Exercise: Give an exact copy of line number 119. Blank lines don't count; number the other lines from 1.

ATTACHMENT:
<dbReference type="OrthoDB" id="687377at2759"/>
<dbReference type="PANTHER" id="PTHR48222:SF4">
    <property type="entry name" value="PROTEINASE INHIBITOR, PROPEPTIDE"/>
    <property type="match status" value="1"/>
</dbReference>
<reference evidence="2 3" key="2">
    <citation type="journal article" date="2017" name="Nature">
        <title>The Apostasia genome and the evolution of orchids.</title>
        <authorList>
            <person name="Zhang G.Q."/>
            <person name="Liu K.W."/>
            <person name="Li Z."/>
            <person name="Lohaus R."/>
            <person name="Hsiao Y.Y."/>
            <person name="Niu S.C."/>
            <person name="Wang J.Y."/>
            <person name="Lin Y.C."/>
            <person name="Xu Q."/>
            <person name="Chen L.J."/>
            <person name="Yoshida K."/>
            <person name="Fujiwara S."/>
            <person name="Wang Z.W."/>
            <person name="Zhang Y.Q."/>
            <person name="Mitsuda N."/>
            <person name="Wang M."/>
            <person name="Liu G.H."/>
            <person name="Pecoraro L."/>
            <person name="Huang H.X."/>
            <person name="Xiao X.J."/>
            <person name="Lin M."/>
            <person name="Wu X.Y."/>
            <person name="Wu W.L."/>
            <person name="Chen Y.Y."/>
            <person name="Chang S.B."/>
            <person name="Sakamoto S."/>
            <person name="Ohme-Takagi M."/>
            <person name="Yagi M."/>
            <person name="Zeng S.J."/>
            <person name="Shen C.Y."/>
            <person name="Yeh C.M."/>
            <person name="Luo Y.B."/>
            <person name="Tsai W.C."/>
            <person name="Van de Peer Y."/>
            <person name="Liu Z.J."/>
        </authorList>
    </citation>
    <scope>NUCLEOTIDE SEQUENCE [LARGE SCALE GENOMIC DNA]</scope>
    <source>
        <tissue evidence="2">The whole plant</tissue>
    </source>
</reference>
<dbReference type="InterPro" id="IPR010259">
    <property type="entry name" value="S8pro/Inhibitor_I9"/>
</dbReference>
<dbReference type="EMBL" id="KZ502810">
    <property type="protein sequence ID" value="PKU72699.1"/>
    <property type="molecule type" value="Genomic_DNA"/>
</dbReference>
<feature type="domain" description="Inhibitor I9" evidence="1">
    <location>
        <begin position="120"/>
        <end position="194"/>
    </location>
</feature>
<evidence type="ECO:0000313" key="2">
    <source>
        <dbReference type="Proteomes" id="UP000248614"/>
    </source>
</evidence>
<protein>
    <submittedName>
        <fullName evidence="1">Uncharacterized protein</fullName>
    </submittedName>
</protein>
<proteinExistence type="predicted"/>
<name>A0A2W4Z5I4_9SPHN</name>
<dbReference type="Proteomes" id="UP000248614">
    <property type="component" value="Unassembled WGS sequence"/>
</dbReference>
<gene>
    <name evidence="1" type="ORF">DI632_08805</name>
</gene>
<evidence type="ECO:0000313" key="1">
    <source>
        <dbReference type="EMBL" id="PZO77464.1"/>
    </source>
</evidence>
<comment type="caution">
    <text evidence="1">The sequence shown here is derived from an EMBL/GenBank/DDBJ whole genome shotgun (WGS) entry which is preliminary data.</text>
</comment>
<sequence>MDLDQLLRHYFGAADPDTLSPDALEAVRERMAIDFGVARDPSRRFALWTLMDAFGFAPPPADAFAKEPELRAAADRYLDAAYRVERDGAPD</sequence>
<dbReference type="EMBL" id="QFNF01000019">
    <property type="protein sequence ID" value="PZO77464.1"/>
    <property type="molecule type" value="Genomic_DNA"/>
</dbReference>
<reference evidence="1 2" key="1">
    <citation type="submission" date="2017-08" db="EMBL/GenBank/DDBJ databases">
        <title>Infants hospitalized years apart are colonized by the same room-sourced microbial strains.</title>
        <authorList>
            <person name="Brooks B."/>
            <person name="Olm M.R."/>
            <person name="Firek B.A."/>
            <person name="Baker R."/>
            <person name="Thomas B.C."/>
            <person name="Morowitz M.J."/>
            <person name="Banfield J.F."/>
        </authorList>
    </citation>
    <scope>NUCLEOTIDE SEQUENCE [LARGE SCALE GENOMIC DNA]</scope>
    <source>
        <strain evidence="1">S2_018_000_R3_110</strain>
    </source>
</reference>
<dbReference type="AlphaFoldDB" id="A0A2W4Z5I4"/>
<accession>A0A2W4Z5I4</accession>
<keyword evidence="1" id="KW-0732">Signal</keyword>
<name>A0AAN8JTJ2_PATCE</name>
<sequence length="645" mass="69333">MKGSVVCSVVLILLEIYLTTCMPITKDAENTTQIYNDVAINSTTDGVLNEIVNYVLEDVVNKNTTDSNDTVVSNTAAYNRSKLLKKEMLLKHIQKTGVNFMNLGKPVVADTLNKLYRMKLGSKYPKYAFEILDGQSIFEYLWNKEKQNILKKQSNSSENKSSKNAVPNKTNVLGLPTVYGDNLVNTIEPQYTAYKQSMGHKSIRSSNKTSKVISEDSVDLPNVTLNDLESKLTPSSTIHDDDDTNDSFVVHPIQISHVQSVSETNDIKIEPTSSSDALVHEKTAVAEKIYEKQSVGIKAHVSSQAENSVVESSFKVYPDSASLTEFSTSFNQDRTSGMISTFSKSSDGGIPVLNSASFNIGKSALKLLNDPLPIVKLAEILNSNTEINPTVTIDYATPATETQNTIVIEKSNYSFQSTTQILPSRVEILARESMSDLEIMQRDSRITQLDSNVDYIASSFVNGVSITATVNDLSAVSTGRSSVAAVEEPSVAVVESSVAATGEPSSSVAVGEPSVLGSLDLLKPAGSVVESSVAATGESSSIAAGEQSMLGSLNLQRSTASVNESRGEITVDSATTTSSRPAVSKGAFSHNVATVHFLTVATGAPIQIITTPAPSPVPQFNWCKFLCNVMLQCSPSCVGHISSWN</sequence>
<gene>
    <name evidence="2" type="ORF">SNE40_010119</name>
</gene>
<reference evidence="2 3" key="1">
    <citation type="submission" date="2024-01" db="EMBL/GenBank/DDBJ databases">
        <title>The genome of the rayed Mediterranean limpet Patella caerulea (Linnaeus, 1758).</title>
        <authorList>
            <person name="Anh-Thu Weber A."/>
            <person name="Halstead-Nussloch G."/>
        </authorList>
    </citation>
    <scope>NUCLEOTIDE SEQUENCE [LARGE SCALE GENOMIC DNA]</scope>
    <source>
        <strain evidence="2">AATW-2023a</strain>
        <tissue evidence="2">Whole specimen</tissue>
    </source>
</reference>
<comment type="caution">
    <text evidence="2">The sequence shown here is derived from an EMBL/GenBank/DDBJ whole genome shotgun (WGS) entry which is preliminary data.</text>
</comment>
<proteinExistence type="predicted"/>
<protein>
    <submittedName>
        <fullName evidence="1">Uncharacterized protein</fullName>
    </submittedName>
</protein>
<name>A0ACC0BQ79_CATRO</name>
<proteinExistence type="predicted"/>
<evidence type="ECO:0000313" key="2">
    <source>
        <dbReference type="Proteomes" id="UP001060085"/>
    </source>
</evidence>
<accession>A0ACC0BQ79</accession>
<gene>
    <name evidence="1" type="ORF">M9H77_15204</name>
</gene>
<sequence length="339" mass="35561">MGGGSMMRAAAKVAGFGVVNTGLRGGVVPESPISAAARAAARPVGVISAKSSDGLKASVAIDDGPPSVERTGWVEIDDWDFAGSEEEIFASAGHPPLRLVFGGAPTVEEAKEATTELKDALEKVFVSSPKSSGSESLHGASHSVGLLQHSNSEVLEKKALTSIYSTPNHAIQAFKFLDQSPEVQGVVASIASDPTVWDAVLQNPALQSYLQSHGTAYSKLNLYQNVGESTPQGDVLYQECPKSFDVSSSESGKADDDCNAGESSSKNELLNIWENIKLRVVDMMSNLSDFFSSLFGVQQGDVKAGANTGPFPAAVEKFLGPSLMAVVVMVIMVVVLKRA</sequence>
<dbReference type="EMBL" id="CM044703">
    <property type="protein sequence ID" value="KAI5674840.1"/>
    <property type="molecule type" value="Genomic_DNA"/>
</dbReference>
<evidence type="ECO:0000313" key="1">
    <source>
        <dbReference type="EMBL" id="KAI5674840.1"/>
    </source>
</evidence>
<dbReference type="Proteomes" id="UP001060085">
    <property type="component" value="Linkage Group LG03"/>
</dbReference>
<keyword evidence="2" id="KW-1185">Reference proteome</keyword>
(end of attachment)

<gene>